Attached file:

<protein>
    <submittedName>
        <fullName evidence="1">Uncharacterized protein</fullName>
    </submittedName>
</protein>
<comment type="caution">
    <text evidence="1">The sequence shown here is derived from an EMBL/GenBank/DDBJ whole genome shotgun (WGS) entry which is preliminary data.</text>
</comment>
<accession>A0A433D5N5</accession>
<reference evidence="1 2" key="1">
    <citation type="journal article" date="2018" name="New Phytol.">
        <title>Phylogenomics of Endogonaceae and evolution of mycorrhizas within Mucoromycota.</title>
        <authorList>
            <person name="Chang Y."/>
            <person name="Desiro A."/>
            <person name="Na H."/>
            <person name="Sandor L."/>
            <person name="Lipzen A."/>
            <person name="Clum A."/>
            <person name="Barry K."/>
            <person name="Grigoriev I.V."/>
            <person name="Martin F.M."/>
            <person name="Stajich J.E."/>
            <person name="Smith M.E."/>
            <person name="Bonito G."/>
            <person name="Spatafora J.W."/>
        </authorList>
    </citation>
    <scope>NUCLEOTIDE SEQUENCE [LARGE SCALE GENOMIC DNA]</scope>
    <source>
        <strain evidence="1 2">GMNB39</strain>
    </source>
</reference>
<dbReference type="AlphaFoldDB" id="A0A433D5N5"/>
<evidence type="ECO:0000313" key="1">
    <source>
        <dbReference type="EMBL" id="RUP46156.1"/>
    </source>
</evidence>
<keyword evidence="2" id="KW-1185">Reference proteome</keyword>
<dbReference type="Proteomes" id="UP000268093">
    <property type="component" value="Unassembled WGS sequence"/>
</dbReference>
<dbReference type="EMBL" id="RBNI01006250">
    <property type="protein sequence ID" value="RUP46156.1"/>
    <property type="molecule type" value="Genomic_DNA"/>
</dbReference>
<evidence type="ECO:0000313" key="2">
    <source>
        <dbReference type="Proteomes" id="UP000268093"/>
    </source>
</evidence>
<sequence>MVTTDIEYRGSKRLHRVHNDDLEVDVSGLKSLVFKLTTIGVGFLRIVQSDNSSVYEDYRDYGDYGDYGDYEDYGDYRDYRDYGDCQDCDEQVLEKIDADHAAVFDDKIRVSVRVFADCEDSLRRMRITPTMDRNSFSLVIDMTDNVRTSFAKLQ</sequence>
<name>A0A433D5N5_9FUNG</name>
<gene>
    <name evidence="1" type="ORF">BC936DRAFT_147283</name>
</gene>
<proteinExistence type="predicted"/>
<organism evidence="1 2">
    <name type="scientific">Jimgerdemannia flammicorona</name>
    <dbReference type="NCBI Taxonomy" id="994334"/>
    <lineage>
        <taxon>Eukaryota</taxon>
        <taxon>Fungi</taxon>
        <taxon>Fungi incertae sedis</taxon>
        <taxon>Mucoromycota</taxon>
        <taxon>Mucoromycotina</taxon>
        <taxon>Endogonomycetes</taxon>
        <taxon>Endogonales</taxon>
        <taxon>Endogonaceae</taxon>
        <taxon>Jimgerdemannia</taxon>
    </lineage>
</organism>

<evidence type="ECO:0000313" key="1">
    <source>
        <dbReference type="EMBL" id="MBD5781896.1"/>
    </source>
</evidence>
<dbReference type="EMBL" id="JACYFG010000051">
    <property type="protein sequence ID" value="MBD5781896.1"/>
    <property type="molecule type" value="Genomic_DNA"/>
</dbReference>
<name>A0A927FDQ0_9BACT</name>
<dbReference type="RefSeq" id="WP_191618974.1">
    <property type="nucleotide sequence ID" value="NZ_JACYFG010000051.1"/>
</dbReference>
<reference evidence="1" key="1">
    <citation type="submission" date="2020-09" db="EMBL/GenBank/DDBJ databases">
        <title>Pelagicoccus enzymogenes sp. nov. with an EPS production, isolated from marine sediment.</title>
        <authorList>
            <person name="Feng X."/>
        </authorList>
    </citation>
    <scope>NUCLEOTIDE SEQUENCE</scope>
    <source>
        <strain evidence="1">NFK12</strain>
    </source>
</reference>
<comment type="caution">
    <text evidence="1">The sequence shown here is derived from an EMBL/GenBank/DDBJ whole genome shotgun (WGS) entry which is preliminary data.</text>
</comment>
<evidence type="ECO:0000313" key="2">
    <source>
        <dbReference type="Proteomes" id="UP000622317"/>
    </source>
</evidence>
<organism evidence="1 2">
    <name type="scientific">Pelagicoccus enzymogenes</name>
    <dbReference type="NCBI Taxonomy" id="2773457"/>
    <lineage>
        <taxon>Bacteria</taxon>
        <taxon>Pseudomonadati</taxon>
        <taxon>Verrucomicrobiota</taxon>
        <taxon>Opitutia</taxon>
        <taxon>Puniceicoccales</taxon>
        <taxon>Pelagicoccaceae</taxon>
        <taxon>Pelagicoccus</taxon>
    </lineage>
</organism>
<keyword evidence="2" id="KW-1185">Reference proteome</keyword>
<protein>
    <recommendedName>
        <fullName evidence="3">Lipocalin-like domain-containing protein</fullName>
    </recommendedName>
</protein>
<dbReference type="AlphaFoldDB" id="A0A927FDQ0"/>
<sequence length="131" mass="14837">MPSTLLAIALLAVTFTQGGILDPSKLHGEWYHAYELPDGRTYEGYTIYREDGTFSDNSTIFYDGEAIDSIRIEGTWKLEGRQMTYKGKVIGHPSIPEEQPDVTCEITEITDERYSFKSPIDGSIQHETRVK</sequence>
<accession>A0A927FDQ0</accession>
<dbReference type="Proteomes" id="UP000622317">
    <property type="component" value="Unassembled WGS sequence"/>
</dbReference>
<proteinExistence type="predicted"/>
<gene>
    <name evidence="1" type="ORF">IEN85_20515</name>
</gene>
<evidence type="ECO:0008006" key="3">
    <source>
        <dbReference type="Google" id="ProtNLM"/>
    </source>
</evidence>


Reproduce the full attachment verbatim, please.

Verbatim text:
<protein>
    <submittedName>
        <fullName evidence="1">Uncharacterized protein</fullName>
    </submittedName>
</protein>
<comment type="caution">
    <text evidence="1">The sequence shown here is derived from an EMBL/GenBank/DDBJ whole genome shotgun (WGS) entry which is preliminary data.</text>
</comment>
<accession>A0A433D5N5</accession>
<reference evidence="1 2" key="1">
    <citation type="journal article" date="2018" name="New Phytol.">
        <title>Phylogenomics of Endogonaceae and evolution of mycorrhizas within Mucoromycota.</title>
        <authorList>
            <person name="Chang Y."/>
            <person name="Desiro A."/>
            <person name="Na H."/>
            <person name="Sandor L."/>
            <person name="Lipzen A."/>
            <person name="Clum A."/>
            <person name="Barry K."/>
            <person name="Grigoriev I.V."/>
            <person name="Martin F.M."/>
            <person name="Stajich J.E."/>
            <person name="Smith M.E."/>
            <person name="Bonito G."/>
            <person name="Spatafora J.W."/>
        </authorList>
    </citation>
    <scope>NUCLEOTIDE SEQUENCE [LARGE SCALE GENOMIC DNA]</scope>
    <source>
        <strain evidence="1 2">GMNB39</strain>
    </source>
</reference>
<dbReference type="AlphaFoldDB" id="A0A433D5N5"/>
<evidence type="ECO:0000313" key="1">
    <source>
        <dbReference type="EMBL" id="RUP46156.1"/>
    </source>
</evidence>
<keyword evidence="2" id="KW-1185">Reference proteome</keyword>
<dbReference type="Proteomes" id="UP000268093">
    <property type="component" value="Unassembled WGS sequence"/>
</dbReference>
<dbReference type="EMBL" id="RBNI01006250">
    <property type="protein sequence ID" value="RUP46156.1"/>
    <property type="molecule type" value="Genomic_DNA"/>
</dbReference>
<evidence type="ECO:0000313" key="2">
    <source>
        <dbReference type="Proteomes" id="UP000268093"/>
    </source>
</evidence>
<sequence>MVTTDIEYRGSKRLHRVHNDDLEVDVSGLKSLVFKLTTIGVGFLRIVQSDNSSVYEDYRDYGDYGDYGDYEDYGDYRDYRDYGDCQDCDEQVLEKIDADHAAVFDDKIRVSVRVFADCEDSLRRMRITPTMDRNSFSLVIDMTDNVRTSFAKLQ</sequence>
<name>A0A433D5N5_9FUNG</name>
<gene>
    <name evidence="1" type="ORF">BC936DRAFT_147283</name>
</gene>
<proteinExistence type="predicted"/>
<organism evidence="1 2">
    <name type="scientific">Jimgerdemannia flammicorona</name>
    <dbReference type="NCBI Taxonomy" id="994334"/>
    <lineage>
        <taxon>Eukaryota</taxon>
        <taxon>Fungi</taxon>
        <taxon>Fungi incertae sedis</taxon>
        <taxon>Mucoromycota</taxon>
        <taxon>Mucoromycotina</taxon>
        <taxon>Endogonomycetes</taxon>
        <taxon>Endogonales</taxon>
        <taxon>Endogonaceae</taxon>
        <taxon>Jimgerdemannia</taxon>
    </lineage>
</organism>

<evidence type="ECO:0000313" key="1">
    <source>
        <dbReference type="EMBL" id="MBD5781896.1"/>
    </source>
</evidence>
<dbReference type="EMBL" id="JACYFG010000051">
    <property type="protein sequence ID" value="MBD5781896.1"/>
    <property type="molecule type" value="Genomic_DNA"/>
</dbReference>
<name>A0A927FDQ0_9BACT</name>
<dbReference type="RefSeq" id="WP_191618974.1">
    <property type="nucleotide sequence ID" value="NZ_JACYFG010000051.1"/>
</dbReference>
<reference evidence="1" key="1">
    <citation type="submission" date="2020-09" db="EMBL/GenBank/DDBJ databases">
        <title>Pelagicoccus enzymogenes sp. nov. with an EPS production, isolated from marine sediment.</title>
        <authorList>
            <person name="Feng X."/>
        </authorList>
    </citation>
    <scope>NUCLEOTIDE SEQUENCE</scope>
    <source>
        <strain evidence="1">NFK12</strain>
    </source>
</reference>
<comment type="caution">
    <text evidence="1">The sequence shown here is derived from an EMBL/GenBank/DDBJ whole genome shotgun (WGS) entry which is preliminary data.</text>
</comment>
<evidence type="ECO:0000313" key="2">
    <source>
        <dbReference type="Proteomes" id="UP000622317"/>
    </source>
</evidence>
<organism evidence="1 2">
    <name type="scientific">Pelagicoccus enzymogenes</name>
    <dbReference type="NCBI Taxonomy" id="2773457"/>
    <lineage>
        <taxon>Bacteria</taxon>
        <taxon>Pseudomonadati</taxon>
        <taxon>Verrucomicrobiota</taxon>
        <taxon>Opitutia</taxon>
        <taxon>Puniceicoccales</taxon>
        <taxon>Pelagicoccaceae</taxon>
        <taxon>Pelagicoccus</taxon>
    </lineage>
</organism>
<keyword evidence="2" id="KW-1185">Reference proteome</keyword>
<protein>
    <recommendedName>
        <fullName evidence="3">Lipocalin-like domain-containing protein</fullName>
    </recommendedName>
</protein>
<dbReference type="AlphaFoldDB" id="A0A927FDQ0"/>
<sequence length="131" mass="14837">MPSTLLAIALLAVTFTQGGILDPSKLHGEWYHAYELPDGRTYEGYTIYREDGTFSDNSTIFYDGEAIDSIRIEGTWKLEGRQMTYKGKVIGHPSIPEEQPDVTCEITEITDERYSFKSPIDGSIQHETRVK</sequence>
<accession>A0A927FDQ0</accession>
<dbReference type="Proteomes" id="UP000622317">
    <property type="component" value="Unassembled WGS sequence"/>
</dbReference>
<proteinExistence type="predicted"/>
<gene>
    <name evidence="1" type="ORF">IEN85_20515</name>
</gene>
<evidence type="ECO:0008006" key="3">
    <source>
        <dbReference type="Google" id="ProtNLM"/>
    </source>
</evidence>